After strikes in the mining industry rocked the South African economy last year — and left many mines shuttered — now South African farm workers have used work stoppages to push farm owners to pay more for the backbreaking work making the world famous South African wines.

Since November, farm workers in the $1.3 billion fruit and wine industry have been demanding pay increases and clashing with authorities, resulting in three deaths at the hands of police. But unlike the mine workers, the farm workers are not unionized, meaning workers have to negotiate individually with employers. They also are more vulnerable because most of them live on the farms and face eviction if they make demands on the farmers.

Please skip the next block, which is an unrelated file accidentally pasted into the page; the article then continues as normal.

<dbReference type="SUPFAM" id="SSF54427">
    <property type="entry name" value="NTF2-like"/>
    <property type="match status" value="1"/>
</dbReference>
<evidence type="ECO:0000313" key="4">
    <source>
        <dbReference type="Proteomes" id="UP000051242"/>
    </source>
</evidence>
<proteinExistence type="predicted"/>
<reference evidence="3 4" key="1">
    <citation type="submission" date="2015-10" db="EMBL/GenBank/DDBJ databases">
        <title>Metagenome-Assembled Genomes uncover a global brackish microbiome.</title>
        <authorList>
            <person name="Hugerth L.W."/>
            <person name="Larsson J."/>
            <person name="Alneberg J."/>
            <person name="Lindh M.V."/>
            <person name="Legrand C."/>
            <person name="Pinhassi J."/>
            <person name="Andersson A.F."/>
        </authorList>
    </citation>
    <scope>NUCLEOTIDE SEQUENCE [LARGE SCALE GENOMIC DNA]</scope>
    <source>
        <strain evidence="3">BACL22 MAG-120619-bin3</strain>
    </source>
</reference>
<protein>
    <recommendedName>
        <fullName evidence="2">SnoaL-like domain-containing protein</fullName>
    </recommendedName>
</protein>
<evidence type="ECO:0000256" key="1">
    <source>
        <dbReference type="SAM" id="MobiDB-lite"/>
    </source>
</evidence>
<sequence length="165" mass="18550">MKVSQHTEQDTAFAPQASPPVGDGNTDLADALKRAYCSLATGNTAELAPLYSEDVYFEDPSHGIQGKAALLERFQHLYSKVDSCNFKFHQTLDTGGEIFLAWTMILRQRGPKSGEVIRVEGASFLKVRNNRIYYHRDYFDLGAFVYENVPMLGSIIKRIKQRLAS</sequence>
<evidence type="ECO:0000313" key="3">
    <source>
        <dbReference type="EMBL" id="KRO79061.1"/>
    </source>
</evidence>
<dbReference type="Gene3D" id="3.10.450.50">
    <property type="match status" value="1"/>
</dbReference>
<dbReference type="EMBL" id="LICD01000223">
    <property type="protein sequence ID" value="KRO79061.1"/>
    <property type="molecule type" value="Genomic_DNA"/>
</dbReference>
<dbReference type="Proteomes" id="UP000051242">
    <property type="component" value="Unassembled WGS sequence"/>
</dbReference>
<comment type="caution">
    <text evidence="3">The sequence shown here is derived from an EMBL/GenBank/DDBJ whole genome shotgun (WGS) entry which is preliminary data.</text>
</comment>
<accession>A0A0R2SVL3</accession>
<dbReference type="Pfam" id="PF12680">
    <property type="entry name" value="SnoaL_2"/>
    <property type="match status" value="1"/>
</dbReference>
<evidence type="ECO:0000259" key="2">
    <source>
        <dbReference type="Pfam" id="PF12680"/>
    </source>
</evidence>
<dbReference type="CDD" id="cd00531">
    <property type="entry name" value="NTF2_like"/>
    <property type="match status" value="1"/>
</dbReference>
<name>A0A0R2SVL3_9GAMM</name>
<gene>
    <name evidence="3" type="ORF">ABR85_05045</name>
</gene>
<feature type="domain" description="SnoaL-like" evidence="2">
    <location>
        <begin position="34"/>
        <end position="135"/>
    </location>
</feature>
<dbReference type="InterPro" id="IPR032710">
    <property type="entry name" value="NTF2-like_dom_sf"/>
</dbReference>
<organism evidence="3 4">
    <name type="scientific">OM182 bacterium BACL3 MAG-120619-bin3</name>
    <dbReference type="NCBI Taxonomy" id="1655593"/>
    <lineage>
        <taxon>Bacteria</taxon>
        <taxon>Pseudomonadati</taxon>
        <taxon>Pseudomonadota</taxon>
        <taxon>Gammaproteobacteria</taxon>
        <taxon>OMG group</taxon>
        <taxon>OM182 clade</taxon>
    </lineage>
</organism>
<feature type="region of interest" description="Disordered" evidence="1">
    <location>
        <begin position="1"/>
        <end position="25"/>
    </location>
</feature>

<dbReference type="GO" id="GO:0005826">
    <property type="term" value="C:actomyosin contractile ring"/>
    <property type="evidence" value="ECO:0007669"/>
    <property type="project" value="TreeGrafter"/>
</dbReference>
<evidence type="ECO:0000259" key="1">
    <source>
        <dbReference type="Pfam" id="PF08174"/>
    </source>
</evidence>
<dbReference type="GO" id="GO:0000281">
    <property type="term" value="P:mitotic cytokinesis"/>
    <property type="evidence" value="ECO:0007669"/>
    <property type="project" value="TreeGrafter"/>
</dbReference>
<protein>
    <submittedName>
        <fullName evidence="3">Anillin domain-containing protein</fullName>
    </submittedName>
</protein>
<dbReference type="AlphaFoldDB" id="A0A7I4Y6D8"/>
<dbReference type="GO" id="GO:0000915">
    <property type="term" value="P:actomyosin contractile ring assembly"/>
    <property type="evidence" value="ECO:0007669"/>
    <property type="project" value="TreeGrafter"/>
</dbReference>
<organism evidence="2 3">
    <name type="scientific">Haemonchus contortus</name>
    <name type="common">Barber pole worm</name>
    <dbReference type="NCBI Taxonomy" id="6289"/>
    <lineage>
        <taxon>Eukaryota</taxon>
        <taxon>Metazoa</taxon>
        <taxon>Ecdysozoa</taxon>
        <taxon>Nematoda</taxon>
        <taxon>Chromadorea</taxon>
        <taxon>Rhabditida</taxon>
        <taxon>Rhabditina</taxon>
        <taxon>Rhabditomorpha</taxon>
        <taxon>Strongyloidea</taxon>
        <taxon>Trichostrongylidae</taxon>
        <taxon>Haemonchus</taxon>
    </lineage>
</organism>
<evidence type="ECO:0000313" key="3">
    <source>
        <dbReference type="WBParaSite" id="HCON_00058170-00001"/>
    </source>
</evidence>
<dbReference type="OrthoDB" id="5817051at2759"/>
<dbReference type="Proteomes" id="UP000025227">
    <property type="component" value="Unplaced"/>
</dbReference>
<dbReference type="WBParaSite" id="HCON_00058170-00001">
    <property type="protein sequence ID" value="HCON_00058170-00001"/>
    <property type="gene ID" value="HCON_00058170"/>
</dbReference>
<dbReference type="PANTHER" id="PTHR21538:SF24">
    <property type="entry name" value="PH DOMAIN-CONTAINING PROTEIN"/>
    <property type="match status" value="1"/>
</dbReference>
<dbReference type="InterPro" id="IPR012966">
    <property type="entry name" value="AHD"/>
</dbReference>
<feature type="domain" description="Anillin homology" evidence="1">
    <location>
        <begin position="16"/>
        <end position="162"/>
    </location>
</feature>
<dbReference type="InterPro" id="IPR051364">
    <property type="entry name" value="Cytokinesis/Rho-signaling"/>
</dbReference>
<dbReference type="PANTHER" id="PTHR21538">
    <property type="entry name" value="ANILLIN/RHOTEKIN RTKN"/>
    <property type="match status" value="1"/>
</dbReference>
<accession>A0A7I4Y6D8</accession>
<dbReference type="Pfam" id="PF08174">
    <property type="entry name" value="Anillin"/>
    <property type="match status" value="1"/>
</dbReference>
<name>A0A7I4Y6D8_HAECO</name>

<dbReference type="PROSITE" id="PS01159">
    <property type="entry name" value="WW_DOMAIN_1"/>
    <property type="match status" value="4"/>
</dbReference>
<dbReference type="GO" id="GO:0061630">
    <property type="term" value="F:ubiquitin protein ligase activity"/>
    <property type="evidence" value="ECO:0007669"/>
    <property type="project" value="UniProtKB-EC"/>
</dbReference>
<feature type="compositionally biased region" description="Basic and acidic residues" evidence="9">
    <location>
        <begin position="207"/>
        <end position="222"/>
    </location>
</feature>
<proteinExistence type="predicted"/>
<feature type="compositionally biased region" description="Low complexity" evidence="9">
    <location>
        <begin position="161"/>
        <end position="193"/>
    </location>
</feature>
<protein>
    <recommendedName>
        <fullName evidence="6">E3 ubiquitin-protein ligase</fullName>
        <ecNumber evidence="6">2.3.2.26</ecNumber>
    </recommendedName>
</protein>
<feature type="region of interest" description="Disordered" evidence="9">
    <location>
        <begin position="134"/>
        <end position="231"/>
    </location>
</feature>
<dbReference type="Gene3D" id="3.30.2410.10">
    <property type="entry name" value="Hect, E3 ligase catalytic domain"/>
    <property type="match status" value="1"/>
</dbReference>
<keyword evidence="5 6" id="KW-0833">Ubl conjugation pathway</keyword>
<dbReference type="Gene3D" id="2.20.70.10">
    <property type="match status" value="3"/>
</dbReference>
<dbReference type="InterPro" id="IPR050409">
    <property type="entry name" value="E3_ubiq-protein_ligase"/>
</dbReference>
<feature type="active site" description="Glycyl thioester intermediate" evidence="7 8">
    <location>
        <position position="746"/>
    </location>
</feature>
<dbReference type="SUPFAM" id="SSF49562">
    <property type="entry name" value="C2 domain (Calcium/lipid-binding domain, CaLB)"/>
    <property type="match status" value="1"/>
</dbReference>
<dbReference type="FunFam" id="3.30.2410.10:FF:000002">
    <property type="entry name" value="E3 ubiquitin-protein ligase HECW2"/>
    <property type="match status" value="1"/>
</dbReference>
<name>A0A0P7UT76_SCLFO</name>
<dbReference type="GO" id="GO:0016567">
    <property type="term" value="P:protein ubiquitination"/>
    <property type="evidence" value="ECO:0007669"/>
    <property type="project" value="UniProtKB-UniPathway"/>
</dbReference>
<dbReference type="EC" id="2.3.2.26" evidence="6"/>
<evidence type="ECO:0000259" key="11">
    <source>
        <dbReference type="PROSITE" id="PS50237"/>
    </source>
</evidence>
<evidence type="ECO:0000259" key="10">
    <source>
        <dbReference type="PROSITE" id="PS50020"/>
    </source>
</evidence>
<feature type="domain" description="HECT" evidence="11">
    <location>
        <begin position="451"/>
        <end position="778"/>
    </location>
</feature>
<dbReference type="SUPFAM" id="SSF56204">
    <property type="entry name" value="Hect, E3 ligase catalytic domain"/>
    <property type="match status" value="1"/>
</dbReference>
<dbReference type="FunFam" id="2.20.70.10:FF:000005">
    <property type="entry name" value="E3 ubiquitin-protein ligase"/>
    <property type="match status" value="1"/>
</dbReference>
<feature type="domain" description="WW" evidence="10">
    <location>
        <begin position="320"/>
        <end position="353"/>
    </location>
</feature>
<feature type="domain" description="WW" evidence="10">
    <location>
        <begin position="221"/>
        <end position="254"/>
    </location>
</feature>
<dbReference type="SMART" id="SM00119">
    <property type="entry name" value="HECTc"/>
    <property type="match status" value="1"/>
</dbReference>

The government-mandated minimum wage is about $8 a day (69 rand). The farm workers are demanding that it be doubled to 150 rand a day. The workers are also seeking better living conditions, describing their dwellings on some farms as rat-infested hellholes, without toilets, running water or electricity. …

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